On paper, the Canadian Opera Company’s Pomegranate, the opera about lesbian love and loss was intriguing and appealing; it had its world premiere on June 2 at the COC Theatre on Front Street. A plot line that shifts between ancient Pompeii as Vesuvius erupts and a lesbian bar in 1981 in the explosive aftermath of the Toronto Police bathhouse raids; casting that featured a nice lineup of younger artists, some making COC main stage debuts, backed by a chamber-sized COC Orchestra conducted by Rosemary Thomson; and a creative team, led by director Jennifer Tarver, that has a fine record of work on independent theatre projects around the city. The opera, by librettist Amanda Hale and composer Kye Marshall, has been more than a decade in the making. It started with a set of poems Hale published in 2007, then evolved when Marshall set some of these to music in a song cycle performed in 2014, and then again as a chamber opera presented by Toronto’s Buddies in Bad Times Theatre in 2019. In its new two-act, two-hour form, Pomegranate is the first full-scale new work mounted by the COC since Rufus Wainwright’s Hadrian in 2018. But despite all the promise, Pomegranate proved disappointing in performance, its musical and dramatic impact muted by the fact that so much of the singing was incomprehensible. You could follow the broad outline of the plot, but when it came to the finer details and the interactions between the characters, it was too often like listening to a melodic blur of words. I hasten to add that the problem did not lie with the diction or performances of the singers; you could see the commitment and involvement on their faces and in their body language, and there were clearly some fine voices in play. Nor was the problem with the musical setting. The orchestra, in fact, fared better than the voices, its music is colourful and lyrical, there was some lovely playing in short solo passages for violin and cello, and the melding of styles in Marshall’s score—from classical to jazz and blues—is effective and well-wrought. But this is opera, and the music is supposed to make an impact with text. For the audience anyway, Hale’s words were largely missing in action.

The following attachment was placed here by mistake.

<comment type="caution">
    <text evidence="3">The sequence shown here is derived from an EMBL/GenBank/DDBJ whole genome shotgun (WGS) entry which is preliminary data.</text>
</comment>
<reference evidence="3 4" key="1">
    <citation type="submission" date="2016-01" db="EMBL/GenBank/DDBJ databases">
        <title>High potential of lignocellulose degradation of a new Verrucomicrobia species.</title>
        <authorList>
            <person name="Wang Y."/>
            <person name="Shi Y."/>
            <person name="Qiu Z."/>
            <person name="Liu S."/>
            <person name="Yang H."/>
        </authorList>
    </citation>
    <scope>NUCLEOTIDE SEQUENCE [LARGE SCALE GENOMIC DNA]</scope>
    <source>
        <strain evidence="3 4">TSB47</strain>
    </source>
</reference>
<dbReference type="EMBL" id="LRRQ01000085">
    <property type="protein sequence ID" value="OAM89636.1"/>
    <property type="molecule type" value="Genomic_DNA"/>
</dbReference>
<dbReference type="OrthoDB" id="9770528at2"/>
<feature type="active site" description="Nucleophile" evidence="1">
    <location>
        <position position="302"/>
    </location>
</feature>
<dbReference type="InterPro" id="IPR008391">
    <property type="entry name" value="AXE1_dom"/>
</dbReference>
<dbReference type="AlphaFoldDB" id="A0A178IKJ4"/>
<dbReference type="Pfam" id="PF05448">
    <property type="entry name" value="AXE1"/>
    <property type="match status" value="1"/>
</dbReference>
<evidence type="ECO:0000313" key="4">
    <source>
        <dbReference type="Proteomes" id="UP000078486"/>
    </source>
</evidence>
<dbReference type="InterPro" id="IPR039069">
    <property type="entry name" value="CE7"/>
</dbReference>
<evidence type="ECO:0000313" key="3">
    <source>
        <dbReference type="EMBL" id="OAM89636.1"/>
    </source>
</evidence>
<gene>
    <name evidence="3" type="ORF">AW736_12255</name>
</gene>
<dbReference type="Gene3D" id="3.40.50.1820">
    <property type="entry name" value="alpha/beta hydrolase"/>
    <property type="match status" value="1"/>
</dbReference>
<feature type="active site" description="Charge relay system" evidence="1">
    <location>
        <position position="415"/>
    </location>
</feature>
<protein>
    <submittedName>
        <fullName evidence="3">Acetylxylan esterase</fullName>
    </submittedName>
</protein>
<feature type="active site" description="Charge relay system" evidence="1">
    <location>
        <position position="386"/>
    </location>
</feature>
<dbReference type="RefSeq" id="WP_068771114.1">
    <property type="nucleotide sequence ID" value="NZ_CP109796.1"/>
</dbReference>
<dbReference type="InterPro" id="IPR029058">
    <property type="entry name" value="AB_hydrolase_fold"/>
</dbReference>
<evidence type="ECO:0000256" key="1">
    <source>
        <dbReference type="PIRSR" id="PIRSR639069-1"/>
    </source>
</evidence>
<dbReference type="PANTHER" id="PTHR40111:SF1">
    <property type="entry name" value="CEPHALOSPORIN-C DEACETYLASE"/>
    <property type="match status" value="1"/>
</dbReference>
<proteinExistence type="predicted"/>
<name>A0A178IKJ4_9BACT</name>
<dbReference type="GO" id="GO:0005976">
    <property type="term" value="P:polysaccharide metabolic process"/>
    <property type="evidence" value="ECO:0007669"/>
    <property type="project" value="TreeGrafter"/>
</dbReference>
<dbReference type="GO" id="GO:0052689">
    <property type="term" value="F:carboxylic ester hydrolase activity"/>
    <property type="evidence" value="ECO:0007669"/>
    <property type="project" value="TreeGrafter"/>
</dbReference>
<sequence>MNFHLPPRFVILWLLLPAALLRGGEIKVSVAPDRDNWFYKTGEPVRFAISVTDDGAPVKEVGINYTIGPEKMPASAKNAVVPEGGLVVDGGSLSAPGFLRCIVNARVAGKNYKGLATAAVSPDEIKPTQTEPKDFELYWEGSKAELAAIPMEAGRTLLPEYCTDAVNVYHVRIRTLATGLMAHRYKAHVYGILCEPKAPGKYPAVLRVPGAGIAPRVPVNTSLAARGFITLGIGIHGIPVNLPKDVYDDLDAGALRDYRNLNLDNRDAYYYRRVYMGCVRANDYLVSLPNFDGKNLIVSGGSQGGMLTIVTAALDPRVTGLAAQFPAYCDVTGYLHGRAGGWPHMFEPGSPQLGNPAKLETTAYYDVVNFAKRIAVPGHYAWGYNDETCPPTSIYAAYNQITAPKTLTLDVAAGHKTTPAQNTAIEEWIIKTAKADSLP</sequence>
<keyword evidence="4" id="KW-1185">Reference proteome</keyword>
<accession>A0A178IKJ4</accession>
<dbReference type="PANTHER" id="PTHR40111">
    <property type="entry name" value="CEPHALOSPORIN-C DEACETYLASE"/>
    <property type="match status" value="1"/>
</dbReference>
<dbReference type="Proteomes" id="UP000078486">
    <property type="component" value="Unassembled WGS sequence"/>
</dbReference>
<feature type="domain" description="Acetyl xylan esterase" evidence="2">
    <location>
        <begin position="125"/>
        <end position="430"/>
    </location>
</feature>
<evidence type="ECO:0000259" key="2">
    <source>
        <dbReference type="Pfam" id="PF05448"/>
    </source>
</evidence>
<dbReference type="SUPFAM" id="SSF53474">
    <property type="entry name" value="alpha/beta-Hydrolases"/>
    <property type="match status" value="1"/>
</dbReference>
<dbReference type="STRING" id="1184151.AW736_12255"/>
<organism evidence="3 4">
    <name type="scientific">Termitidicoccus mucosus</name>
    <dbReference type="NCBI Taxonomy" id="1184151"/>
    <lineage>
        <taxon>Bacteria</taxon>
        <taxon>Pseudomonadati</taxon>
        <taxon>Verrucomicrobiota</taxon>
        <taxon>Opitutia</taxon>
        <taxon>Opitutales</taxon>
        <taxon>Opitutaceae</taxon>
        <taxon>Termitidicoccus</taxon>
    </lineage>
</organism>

The problem was the venue. While Hadrian was mounted in the COC’s Four Seasons Centre, Pomegranate was in the COC Theatre, a large, acoustically difficult space at the company’s headquarters used mainly for events and rehearsals. Many chamber operas have been mounted in the space successfully over the years, but more intimately with smaller audiences. For bigger audiences and larger pieces, especially sung in English and, in this case, with predominantly high female voices, you need surtitles. These, I’m sure, would have presented Pomegranate to considerably better advantage.